What’s the Point? The Artist’s Dilemma

E.S. Sparks - Pyragraph

Photo by E.S. Sparks.

“We live increasingly in a time where soft-headed descriptions of anxiety are marketable, and cheerfully consumed.”
—Harold Bloom, “The Anxiety of Influence: A Theory of Poetry”

Consider the meme: an easily recognizable and sharable hieroglyph of today’s culture. It is everywhere, and spreads through all channels of our social interactions. Funny, relatable, they provide a context through which formerly taboo subjects are normalized, such as mental illness and unhealthy dating patterns.

I’m not here to question the merit of this (fairly) new and ubiquitous medium. Social media, like the English language itself, is a constantly evolving life form. Its inevitability seems beyond criticism. But what does it mean for the artist, the poet, the writer, who perhaps flail when juxtaposed against such easily consumed material? How does it affect one who puts out original content (bares one’s soul) only to be scrolled over for the latest incarnation of Kermit? It can sting. But it’s also not a new problem. A meme is perhaps the most efficient example of what Harold Bloom calls “the anxiety of influence”: a copy of a copy that gleefully embraces its redundancy. In fact, it thrives off of it.

But the man has a point. Choices are the thing. Maybe the only thing worth noting.

A riddle: What is the point of doing something that someone else has already done before, probably better than you could ever possibly do it?

I’m tempted to say that the point is no one has ever done it your way. That your way is inherently valuable because it has its own distinct time and place and flavor. That the world needs more innovators and original thinkers and such-and-such like you (I hope by now you’ve had the good sense to replace these italics with me, because really, who the hell am I to presume anything about you?). That maybe, just maybe, you could come along and reinvent the wheel.

Well I’ve got news for us: That’s not going to happen. Whatever misgivings we may have, the truth is, all that is ever going to happen has already happened. History repeats itself. But we must beat on, boats against the current…oh, there I go again. I might as well stop while I’m behind them.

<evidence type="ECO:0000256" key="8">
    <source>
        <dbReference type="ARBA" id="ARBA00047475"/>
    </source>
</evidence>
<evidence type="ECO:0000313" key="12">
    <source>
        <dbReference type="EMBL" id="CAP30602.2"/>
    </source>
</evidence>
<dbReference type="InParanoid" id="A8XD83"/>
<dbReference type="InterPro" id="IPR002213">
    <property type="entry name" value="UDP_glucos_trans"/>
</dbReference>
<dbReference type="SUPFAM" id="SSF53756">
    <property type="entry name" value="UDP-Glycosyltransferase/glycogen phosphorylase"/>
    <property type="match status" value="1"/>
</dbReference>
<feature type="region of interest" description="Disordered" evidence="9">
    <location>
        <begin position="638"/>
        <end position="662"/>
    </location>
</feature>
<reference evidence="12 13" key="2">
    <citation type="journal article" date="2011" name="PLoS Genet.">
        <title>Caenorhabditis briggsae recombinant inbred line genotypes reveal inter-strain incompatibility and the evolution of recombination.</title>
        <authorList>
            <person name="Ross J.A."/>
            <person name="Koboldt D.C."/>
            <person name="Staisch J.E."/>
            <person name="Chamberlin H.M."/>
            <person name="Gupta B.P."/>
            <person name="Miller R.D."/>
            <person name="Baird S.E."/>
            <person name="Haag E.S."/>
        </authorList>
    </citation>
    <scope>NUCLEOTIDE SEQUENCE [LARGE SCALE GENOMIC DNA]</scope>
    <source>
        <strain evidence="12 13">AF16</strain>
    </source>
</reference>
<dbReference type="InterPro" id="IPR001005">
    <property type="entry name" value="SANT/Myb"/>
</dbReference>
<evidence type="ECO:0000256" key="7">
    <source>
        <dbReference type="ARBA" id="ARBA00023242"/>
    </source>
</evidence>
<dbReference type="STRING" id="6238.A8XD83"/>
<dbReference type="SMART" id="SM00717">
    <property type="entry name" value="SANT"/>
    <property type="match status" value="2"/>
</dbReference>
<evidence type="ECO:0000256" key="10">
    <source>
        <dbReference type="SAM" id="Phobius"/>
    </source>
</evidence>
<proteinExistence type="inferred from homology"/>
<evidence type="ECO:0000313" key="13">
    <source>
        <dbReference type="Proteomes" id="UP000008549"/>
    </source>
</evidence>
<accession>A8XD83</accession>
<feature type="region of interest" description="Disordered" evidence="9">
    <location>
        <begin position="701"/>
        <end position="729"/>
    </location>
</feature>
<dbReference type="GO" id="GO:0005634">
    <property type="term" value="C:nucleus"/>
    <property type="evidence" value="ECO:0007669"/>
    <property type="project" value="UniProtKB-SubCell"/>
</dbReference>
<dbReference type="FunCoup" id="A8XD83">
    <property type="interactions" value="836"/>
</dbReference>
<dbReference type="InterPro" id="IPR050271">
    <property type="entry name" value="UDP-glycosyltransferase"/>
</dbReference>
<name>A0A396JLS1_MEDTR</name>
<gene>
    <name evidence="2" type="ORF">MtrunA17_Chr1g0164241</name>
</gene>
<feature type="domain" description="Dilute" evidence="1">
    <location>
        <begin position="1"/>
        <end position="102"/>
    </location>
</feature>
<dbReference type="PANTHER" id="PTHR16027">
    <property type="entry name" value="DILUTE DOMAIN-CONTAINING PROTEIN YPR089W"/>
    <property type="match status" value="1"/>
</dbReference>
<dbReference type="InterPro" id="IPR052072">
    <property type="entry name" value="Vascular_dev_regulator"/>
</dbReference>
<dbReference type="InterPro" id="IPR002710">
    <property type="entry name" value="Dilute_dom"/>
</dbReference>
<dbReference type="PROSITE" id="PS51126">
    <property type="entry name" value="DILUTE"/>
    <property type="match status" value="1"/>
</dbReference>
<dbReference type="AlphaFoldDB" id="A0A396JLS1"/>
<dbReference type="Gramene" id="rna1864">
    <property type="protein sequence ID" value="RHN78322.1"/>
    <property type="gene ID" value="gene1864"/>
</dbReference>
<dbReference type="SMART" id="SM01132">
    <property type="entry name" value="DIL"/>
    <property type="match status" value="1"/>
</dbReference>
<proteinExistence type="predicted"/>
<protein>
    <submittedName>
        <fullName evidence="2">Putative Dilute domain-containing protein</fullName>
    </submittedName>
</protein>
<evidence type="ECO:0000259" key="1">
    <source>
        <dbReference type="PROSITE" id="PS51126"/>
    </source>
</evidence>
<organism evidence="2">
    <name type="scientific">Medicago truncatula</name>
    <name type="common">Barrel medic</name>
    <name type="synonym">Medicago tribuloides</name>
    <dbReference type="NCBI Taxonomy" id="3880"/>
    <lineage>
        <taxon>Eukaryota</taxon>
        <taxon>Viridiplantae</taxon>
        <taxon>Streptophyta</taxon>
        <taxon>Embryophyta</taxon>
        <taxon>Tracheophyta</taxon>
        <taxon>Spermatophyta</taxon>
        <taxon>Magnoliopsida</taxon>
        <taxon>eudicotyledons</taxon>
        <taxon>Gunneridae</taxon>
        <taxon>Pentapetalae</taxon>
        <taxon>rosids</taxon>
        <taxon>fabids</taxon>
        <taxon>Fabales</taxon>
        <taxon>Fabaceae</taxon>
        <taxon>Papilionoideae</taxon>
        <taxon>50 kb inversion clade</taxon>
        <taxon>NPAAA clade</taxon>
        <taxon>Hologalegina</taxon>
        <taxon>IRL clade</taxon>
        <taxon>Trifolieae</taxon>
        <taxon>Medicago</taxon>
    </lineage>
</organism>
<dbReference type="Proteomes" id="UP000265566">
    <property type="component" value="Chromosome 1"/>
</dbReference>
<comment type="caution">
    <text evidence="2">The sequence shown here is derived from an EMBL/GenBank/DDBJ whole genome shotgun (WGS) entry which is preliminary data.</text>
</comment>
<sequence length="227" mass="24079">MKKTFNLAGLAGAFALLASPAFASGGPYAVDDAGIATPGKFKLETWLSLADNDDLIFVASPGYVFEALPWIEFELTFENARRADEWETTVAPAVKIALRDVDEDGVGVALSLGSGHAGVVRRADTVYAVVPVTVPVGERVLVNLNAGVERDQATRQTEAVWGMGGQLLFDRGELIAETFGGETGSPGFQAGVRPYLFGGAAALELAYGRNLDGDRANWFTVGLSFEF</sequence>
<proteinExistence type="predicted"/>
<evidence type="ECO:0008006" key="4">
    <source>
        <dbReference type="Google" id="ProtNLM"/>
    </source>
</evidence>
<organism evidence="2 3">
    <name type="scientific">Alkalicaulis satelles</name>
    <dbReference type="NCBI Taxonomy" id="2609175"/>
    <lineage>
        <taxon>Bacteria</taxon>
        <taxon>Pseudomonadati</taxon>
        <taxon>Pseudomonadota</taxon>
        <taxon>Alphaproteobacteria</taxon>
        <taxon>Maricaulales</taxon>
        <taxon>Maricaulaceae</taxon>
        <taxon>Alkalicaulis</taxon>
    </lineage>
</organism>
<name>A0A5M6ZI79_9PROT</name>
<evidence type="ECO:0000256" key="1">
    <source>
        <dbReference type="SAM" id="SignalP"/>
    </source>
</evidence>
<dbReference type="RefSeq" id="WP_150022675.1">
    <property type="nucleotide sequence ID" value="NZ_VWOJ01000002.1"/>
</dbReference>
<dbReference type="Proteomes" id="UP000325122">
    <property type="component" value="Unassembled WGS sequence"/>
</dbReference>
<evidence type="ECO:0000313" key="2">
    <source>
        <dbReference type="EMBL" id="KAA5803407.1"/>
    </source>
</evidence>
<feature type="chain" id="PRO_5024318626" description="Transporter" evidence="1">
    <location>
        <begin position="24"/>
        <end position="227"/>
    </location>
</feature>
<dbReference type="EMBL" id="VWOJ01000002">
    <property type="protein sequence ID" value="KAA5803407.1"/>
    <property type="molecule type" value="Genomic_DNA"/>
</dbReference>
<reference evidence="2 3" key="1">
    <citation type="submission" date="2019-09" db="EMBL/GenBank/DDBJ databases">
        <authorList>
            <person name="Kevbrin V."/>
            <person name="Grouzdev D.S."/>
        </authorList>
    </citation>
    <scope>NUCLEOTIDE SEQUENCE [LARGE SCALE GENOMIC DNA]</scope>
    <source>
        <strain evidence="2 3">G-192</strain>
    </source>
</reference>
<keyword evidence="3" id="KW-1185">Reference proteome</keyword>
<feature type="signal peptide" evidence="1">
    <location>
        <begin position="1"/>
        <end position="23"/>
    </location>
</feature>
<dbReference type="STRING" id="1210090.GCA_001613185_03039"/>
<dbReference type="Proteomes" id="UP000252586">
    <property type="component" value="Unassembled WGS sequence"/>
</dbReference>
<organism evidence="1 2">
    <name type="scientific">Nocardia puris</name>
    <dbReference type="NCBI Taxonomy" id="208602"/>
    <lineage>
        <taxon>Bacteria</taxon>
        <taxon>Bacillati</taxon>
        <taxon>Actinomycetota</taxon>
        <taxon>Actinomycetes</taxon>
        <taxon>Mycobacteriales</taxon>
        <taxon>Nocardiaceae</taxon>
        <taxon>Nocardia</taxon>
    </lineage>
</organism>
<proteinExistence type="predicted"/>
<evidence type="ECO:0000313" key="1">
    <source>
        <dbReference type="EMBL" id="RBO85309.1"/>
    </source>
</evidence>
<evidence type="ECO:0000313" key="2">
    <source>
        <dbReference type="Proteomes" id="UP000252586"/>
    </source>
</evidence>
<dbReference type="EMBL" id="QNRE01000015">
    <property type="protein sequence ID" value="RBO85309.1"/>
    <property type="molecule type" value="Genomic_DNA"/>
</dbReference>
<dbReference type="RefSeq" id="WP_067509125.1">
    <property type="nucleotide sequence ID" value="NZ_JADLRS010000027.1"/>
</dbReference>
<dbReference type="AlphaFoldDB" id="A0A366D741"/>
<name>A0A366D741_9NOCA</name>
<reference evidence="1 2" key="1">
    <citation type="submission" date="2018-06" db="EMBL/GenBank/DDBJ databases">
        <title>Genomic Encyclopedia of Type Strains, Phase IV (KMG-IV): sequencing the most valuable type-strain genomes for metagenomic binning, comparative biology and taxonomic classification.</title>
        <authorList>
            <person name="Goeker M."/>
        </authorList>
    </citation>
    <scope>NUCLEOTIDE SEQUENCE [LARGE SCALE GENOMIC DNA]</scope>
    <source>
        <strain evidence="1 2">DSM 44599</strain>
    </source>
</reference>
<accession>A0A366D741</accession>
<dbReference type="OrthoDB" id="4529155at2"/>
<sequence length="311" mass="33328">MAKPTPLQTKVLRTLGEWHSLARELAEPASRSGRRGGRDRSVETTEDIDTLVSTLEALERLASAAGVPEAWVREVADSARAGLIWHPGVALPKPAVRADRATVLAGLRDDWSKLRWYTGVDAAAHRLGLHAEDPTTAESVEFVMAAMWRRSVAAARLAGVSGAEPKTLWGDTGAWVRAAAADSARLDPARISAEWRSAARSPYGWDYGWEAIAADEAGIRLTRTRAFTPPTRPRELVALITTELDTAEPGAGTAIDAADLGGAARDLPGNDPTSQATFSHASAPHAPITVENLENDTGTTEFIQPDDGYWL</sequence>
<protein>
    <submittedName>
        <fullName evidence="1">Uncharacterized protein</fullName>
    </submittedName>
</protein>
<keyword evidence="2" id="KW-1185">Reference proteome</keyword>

I recently brought up this debilitating dilemma to an artist friend of mine, one of the select few I consider to be on the “up-and-up.” In fact, this friend of mine is brilliant in her own right: astutely empathetic, wise, and vivacious as fuck.  Anyway, I asked her, what is the point of trying anything, really, if it’s all been done before?

“When I was a young girl, my mother told me,” she expounds knowingly, “that there will always be someone prettier than you, smarter than you….”

Yeah, I think, I’ve heard that before too!

“And so…”

And so…

This is about where we both trail off, light another cigarette, and forget what the point was. That’s what several margaritas in the daytime will do to you. Oh! The point is: There is no point. None whatsoever. And this is good news. Because after a few cups of coffee, I troubled my brother, a brilliant, vibrant philosopher as congenial as he is knowledgeable.

“Dear brother” (I implored formally, as only the drunk and ridiculous might ) “Dear learn’d relation of mine: What good is doing shit that other people have done better than me?” Leaning droopily on our laminate countertop, I number my confusions:

1) I have such feelings, but I realize that they are just feelings, they don’t belong to me, they pass.